0811 GMT October 17, 2019
The US Dollar finished lower against a basket of major currencies except the Japanese Yen last week after an easing of tensions over the trade dispute between the United States and China encouraged investors to lift dollar hedges. This led to sharp gains in higher risk and emerging currencies, pressuring the greenback, FX Empire reported.
Essentially, the dollar hit a 2-1/2 month low on reduced safe haven demand amid a switch in investors’ views that the Sino-US trade conflict would not lead to an immediate global shock.
For the week, the December US Dollar Index settled at 93.798, down 0.707 or -0.75 percent.
To recap, on Monday, the Trump administration announced it will impose 10 percent tariffs on about $200 billion of imports from China effective September 24. Traders had priced in the possibility of a 25 percent tariff. However, Trump did say in a statement the tariffs would rise to 24 percent on January 1, 2019.
On Tuesday, China said it will institute new tariffs on US goods worth $60 billion on September 24. The media outlet said the Asian country’s tariff rate on a list of 5,207 US products will range between five percent and 10 percent. This was also less than the market expected. Some were looking for China to go after the supply chain by limiting exports of strategic metals and small electronic components.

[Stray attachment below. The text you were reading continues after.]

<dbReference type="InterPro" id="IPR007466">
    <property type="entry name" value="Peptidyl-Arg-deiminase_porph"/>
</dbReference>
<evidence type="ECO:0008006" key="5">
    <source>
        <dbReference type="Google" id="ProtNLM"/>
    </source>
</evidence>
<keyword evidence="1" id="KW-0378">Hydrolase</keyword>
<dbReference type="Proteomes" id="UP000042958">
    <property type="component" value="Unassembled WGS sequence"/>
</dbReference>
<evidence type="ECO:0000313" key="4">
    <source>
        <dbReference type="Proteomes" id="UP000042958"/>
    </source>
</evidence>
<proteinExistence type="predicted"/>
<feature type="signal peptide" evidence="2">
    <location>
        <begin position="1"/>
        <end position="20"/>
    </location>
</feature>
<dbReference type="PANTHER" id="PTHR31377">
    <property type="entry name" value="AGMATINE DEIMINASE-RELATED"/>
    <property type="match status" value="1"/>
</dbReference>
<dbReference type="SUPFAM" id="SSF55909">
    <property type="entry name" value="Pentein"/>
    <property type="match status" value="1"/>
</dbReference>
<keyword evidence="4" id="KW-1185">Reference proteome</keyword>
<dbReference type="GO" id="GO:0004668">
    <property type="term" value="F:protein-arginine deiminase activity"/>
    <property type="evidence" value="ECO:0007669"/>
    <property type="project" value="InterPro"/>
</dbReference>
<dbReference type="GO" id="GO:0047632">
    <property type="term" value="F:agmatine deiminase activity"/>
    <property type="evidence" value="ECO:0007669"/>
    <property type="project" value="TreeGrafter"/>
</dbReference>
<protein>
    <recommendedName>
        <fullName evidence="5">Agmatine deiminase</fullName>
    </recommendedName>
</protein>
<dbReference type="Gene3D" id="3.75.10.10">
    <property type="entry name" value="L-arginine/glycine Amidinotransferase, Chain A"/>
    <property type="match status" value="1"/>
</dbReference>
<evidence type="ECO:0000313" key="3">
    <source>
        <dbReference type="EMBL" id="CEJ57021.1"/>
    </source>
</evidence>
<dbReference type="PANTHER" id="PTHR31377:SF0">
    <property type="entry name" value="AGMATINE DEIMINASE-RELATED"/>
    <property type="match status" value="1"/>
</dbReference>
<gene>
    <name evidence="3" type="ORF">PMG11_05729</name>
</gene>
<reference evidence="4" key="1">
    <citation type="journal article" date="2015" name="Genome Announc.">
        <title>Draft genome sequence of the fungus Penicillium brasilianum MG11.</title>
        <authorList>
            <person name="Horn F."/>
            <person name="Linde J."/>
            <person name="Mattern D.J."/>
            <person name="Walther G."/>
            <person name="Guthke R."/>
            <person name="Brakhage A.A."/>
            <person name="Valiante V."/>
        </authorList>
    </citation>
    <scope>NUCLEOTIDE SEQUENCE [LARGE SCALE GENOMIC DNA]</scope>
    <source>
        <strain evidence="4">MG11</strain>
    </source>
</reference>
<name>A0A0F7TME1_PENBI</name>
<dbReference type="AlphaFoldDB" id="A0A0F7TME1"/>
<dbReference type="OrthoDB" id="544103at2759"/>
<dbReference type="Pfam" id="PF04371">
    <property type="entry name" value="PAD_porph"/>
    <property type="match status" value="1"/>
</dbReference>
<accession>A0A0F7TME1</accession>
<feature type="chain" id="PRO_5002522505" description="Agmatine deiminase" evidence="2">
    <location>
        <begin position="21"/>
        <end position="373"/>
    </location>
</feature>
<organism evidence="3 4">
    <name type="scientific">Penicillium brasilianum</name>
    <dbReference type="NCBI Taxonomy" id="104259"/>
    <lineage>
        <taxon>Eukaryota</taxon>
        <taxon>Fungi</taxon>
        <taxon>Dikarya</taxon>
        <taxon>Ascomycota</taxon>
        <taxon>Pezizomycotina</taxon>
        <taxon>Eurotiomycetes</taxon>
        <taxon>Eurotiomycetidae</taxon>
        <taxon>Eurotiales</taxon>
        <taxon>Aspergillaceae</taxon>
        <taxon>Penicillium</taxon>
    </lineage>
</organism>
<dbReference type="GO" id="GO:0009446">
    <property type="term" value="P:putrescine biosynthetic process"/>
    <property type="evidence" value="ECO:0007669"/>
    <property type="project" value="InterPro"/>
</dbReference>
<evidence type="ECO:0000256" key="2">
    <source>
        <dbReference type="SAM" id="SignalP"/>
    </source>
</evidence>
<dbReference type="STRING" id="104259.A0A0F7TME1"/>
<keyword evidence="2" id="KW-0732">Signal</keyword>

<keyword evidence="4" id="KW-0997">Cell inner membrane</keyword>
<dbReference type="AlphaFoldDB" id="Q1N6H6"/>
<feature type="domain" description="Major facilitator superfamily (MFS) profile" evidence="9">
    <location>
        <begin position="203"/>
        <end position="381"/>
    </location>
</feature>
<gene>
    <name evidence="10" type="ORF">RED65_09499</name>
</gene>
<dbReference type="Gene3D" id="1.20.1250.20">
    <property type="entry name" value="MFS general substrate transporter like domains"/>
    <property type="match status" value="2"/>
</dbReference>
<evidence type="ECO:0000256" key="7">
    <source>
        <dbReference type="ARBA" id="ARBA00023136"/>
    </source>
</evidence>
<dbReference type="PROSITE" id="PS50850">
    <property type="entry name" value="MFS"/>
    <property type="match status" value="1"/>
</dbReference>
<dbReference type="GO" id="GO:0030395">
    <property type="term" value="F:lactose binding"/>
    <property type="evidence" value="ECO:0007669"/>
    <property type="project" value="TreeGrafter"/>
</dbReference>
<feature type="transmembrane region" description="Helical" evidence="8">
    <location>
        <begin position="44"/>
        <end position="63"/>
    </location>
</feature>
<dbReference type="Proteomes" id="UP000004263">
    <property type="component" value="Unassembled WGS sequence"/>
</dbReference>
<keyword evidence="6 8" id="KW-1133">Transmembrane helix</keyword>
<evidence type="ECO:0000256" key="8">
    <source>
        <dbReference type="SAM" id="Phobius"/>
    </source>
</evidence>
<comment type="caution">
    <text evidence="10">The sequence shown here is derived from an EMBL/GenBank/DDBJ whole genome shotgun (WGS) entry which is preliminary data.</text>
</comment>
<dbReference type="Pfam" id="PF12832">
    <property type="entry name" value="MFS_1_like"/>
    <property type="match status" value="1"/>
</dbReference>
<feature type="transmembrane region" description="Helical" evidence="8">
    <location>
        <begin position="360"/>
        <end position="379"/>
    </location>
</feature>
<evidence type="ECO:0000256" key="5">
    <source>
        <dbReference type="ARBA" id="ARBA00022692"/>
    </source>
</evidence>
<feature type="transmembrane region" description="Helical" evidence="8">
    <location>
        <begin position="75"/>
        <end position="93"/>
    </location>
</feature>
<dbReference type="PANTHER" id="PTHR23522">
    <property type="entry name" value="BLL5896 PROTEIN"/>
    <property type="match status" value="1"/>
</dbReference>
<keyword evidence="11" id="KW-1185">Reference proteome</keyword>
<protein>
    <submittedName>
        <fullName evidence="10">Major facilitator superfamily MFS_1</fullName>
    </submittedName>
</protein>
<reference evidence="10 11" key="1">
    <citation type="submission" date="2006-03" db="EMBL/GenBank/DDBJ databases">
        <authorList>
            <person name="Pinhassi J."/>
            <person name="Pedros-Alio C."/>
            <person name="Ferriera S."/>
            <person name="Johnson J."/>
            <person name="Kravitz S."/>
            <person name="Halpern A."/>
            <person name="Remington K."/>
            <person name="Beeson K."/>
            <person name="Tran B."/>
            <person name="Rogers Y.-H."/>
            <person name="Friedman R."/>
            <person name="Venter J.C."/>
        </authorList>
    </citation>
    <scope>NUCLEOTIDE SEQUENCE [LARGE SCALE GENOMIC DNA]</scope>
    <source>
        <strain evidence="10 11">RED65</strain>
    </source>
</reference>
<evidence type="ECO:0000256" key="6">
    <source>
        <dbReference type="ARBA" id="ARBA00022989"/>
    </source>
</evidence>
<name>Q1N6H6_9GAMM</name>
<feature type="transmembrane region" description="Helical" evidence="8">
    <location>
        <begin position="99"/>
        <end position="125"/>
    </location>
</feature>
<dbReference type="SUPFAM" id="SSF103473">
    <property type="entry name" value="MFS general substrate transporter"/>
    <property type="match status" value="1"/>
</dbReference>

For weeks leading up to these latest tariffs, investors had been operating under the notion that they would cause a global economic slowdown. This led investors to buy the US Dollar as protection because it is seen as the world’s reserve currency and the safest place to put money during an economic downturn.
The dollar’s losses may have been limited by expectations of a Fed rate hike at next week’s 2-day monetary policy meeting. The Fed is widely expected to raise its benchmark interest rate by 25 basis points.
The Australian Dollar, a proxy of China-related trades as well as gauge of risk sentiment, climbed to a three-week high last week. It also produced its biggest weekly advance in 14 months. Additionally, S&P Global Ratings revised its outlook on triple-A rated Australia to stable from negative, providing the Aussie with a further lift.
In its monetary policy minutes, the Reserve Bank of Australia (RBA) warned on risks to its outlook from US-China trade tensions and weak wages, while reaffirming its next interest rate move would likely be a hike.
The RBA also said ‘Significant tensions’ around trade policy are a ‘material risk’ to the global outlook. Unemployment is expected to decline gradually toward five percent and wage growth is expected to increase gradually as spare capacity in the labor market is absorbed.